Learn How To Control Anxiety and Unwanted Thoughts

How often do we feel stressed with unwanted thoughts taking a toll on us? How often do they sway us into complete darkness and loneliness? And how often do we waste our productive days due to such unwanted thoughts? Such thoughts are a recurring to what the mind has been going through lately. Not only do they impact ones level of stress, they also tend to inhibit anxiety, Post-Traumatic Stress Disorder (PTSD), depression and Schizophrenia in us and which is quite dangerous when it comes to self-assessment. US have particularly been impacted much by these disorders, leading to a substantial growth in the death rates along all states. The figures are also troublesome as 25 million Americans suffer from anxiety related stress disorder each year which result into more than 100 taking their lives as well. Depression has been killing more people in US than Hearth related problems and or HIV/AIDS.

Well, the Scientists at University of Cambridge may have found a key chemical component within the ‘Memory’ region of the brain which can allow us to suppress such unwanted thoughts leading to depression. "Our ability to control our thoughts is fundamental to our wellbeing," explains Professor Michael Anderson from the Medical Research Council Cognition and Brain Sciences Unit at the University of Cambridge. "When this capacity breaks down, it causes some of the most debilitating symptoms of psychiatric diseases: intrusive memories, images, hallucinations, ruminations, and pathological and persistent worries. These are all key symptoms of mental illnesses such as PTSD, schizophrenia, depression, and anxiety."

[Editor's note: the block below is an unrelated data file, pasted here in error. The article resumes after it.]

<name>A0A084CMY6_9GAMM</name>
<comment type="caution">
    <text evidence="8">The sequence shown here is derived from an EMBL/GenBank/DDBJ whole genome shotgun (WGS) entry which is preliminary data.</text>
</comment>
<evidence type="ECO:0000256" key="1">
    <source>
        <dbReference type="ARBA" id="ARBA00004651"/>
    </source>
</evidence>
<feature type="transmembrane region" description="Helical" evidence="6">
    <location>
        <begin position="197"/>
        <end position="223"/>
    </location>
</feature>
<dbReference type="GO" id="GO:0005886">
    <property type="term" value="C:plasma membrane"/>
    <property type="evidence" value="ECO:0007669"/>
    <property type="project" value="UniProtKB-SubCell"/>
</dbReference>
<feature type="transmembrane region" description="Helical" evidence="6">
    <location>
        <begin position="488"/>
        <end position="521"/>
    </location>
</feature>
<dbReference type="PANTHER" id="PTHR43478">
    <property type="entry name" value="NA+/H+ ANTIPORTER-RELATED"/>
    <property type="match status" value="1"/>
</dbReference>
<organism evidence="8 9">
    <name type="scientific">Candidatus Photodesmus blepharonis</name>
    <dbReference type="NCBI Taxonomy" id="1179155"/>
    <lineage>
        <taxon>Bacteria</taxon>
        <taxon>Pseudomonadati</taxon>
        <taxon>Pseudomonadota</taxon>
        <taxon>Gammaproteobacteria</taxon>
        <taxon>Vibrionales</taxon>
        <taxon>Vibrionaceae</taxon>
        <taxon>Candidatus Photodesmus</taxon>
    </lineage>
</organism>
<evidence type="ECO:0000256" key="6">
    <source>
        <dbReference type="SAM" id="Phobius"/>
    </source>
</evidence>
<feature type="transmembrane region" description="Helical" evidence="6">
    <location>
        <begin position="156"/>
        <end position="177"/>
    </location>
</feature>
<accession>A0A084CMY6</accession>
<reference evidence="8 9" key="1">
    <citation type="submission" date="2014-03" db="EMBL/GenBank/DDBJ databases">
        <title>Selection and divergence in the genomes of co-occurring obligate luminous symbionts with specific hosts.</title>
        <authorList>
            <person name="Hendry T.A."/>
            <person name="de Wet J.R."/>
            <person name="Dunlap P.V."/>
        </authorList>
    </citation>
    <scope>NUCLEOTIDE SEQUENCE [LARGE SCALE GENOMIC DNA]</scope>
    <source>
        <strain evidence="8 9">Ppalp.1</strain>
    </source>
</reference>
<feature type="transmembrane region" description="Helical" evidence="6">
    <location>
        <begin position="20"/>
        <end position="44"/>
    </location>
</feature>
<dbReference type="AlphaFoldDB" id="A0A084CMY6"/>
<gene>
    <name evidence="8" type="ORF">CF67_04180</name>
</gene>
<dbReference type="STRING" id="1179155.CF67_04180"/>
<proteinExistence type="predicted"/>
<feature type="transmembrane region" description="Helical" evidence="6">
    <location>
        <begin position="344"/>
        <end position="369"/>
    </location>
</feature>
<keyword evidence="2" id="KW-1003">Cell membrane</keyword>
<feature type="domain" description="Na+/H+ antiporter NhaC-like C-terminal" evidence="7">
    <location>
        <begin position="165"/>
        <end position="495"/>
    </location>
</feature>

The Prefrontal Cortex or simply put as the forefront of the brain plays a defining role in controlling our access to our thoughts and vehemently designs a pattern as per the thought charts. These cells function as master regulator, with abilities to control other brain region such as the Motor cortex and Hippocampus. Having access to these cortices mean an entire gateway for actions and memories, when we desire to have an access into the pre-ordial thoughts and images, these swell and open up to what we desire. During depression, these become more frequent.

The research by the scientists led by Dr Taylor Schmitz and Prof Anderson at the University of Cambridge used a task known as the ‘Think/No-Think’ Procedure to identify the brain processes which enables the prefrontal cortex to successfully inhibit our thoughts, memories and actions during the times of depression.

As per the task, the participants were asked to associate a series of words with a paired but rather uncannily different word such as North/Moss, Face/Change. In the next stage, the participants were then asked to remember the associated word if the cue is green or to suppress it if the cue is red.

Using a combination of functional Magnetic Resonance Imaging (fMRI) and magnetic resonance spectroscopy, the researchers were able to observe what was happening within key regions of the brain as the participants tried to inhibit their thoughts. Spectroscopy enabled the researchers to measure brain chemistry, and not just brain activity, as is usually done in imaging studies.

Professor Anderson, Dr Schmitz and colleagues showed that the ability to inhibit unwanted thoughts relies on a neurotransmitter -- a chemical within the brain that allows messages to pass between nerve cells -- known as GABA. GABA is the main 'inhibitory' neurotransmitter in the brain, and its release by one nerve cell can suppress activity in other cells to which it is connected. Anderson and colleagues discovered that GABA concentrations within the hippocampus -- a key area of the brain involved in memory -- predict people's ability to block the retrieval process and prevent thoughts and memories from returning. 

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